In the early 1930s one of the most versatile young designers used by Faber & Faber was the then unknown, but later highly regarded artistic figure, Edward Bawden. His first commission for the firm was the artwork for a classic cookery book taken on by the firm in 1932: Good Food by Ambrose Heath. It involved Bawden in producing a large range of ‘decorations’ of the food and farming characteristic of every month of the year.
His light and witty style was greatly admired by Richard de la Mare, Faber’s production director (and son of the writer, Walter de la Mare) and led to a spate of commissions for other F & F book jackets. Two of his finest designs, however, were not for books, but for special Christmas numbers of Faber’s sales catalogue. The cover of the first of these, for Christmas 1932, was a graphic representation of the subject areas which the firm’s books covered; namely, History, Fiction, Science, Literary Criticism and Biography. One’s eye is caught by the man on the right holding a skull!
Undoubtedly the most striking cover that Bawden executed for F & F, however, was for the following year’s Christmas books special number. This featured ‘Faberdum and Faberdee’. It is a playful use of the Faber name; and the depiction of the duo, with their tiny caps, large collars and oversized waistlines is amusing in itself. However, Bawden is paying affectionate tribute to one of the great Victorian illustrators; for ‘Faberdum’ and ‘Faberdee’ are, in all but name, entirely based on two of the celebrated characters – ‘Tweedledum’ and Tweedledee’ – that Alice meets in Lewis Carroll’s Through the Looking Glass (1871). As illustrated in that edition by Sir John Tenniel, the identical twins, are notoriously bellicose, but cowardly when faced with danger.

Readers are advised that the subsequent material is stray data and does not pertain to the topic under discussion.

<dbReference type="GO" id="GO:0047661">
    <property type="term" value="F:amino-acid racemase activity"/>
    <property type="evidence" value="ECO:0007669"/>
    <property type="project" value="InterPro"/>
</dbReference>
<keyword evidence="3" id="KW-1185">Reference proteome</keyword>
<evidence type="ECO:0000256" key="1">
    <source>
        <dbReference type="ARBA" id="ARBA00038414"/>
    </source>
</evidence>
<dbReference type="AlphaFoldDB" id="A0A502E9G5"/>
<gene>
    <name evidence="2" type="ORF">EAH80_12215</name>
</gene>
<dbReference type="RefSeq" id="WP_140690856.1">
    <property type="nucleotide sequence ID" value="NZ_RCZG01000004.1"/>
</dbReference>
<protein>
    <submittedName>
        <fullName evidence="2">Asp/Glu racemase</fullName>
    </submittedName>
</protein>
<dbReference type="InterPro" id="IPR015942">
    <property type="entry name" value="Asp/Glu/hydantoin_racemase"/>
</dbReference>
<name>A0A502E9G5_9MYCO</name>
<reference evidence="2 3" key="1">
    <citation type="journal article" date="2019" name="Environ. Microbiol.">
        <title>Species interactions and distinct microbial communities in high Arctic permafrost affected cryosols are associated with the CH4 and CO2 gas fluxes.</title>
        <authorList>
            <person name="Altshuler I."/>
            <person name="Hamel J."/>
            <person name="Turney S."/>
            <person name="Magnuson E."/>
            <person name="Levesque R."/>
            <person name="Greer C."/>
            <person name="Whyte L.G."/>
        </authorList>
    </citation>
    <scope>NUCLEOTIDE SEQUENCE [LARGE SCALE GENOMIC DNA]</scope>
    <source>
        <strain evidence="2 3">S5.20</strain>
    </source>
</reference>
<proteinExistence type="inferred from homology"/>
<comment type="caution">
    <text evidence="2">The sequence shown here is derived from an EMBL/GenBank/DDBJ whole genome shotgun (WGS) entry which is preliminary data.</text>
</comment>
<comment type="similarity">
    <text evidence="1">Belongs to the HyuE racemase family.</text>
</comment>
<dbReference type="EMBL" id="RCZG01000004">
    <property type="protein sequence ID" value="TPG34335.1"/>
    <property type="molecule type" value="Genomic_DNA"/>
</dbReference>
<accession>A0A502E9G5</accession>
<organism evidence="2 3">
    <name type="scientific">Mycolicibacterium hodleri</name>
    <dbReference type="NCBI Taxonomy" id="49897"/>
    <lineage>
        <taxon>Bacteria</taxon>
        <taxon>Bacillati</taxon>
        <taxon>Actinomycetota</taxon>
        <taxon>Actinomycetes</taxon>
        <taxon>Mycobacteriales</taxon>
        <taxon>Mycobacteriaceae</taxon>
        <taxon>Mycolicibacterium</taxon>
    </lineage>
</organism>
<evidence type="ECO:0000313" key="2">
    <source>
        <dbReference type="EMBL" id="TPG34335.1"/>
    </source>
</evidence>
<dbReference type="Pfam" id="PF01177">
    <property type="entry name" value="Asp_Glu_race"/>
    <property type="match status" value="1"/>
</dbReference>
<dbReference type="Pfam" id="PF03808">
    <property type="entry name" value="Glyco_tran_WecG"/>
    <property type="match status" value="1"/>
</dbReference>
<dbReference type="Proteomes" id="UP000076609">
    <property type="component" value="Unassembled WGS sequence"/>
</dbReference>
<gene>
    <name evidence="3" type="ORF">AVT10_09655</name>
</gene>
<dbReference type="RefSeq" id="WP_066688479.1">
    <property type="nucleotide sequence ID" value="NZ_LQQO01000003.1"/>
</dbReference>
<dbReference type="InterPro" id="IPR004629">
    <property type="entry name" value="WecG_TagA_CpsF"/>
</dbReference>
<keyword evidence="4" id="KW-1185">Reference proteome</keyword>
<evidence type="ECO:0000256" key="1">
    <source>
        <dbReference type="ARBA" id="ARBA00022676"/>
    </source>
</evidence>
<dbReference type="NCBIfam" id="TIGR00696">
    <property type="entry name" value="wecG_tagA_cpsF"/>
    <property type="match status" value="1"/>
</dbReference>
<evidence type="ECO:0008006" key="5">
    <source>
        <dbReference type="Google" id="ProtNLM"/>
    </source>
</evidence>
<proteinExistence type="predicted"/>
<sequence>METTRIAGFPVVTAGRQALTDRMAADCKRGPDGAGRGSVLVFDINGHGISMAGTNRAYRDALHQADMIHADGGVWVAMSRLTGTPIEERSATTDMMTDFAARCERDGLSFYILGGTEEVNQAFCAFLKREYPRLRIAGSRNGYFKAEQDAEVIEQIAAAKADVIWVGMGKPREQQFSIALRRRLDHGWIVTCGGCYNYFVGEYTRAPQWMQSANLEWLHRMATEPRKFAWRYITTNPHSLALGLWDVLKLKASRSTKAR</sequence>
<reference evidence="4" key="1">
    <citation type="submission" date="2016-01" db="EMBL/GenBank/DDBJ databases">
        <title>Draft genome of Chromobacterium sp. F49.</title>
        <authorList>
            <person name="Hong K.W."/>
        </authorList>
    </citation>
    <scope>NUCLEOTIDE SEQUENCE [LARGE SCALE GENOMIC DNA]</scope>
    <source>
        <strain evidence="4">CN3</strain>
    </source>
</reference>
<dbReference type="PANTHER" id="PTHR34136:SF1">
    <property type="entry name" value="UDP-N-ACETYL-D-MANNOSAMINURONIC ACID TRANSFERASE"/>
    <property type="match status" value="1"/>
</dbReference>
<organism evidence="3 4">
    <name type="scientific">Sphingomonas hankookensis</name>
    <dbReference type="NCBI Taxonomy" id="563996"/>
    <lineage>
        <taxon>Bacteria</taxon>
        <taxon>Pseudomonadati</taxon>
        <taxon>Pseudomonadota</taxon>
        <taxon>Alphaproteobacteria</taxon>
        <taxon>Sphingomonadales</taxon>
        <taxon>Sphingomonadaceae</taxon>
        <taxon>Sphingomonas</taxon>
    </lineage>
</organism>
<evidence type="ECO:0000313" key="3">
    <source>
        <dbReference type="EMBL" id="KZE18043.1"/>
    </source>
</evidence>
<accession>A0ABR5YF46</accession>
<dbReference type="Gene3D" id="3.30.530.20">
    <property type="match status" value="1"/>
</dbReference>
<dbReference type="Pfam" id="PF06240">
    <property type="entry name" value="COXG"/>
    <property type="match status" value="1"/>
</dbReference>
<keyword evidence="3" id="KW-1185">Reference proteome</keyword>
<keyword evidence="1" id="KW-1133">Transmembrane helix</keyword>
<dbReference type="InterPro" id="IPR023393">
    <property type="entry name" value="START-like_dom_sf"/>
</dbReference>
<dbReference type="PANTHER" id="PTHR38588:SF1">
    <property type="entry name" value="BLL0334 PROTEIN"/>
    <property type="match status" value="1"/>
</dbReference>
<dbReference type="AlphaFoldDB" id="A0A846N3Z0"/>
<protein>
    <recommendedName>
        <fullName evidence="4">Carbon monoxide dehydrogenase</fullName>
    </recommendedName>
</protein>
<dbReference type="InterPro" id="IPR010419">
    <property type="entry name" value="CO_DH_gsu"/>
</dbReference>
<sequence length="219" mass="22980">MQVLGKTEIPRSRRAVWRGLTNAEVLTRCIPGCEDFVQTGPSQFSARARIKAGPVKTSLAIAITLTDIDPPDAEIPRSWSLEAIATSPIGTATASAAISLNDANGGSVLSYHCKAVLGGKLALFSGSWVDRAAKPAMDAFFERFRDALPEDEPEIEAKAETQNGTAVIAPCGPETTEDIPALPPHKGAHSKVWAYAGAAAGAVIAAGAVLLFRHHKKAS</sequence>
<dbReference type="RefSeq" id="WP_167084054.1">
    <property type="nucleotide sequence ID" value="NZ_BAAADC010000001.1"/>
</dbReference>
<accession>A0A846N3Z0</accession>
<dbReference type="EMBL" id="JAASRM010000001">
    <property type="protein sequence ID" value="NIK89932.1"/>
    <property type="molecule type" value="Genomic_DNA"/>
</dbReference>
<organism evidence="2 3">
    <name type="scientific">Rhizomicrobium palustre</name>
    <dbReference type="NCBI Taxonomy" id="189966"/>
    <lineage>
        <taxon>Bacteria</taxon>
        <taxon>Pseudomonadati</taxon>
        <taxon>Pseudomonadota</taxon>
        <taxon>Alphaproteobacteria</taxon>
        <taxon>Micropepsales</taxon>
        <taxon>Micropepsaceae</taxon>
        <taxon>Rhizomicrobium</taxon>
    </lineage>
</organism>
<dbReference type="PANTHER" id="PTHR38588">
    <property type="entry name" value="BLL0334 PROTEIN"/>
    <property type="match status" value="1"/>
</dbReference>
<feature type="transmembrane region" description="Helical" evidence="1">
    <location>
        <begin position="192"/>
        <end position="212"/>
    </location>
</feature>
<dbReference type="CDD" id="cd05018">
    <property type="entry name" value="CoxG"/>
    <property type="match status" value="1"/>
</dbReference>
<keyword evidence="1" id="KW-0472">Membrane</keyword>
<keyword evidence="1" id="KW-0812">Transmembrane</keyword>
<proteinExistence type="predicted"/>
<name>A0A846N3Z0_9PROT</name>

It is a fitting, literary-inspired, cover for the 1933 Faber Christmas books pamphlet, which was special in other ways too, filled as it was with jokes about Faber staff. For this was an A to Z of the best of Faber, each section of which was prefaced by two lines of humorous verse, written by one of T. S. Eliot’s younger editorial colleagues. The latter clearly had licence to jest, as the list of Eliot’s works were headed by the following tongue-in-cheek lines:
E is for Eliot, a very stern man,
His prose is severe, and his poems don’t scan.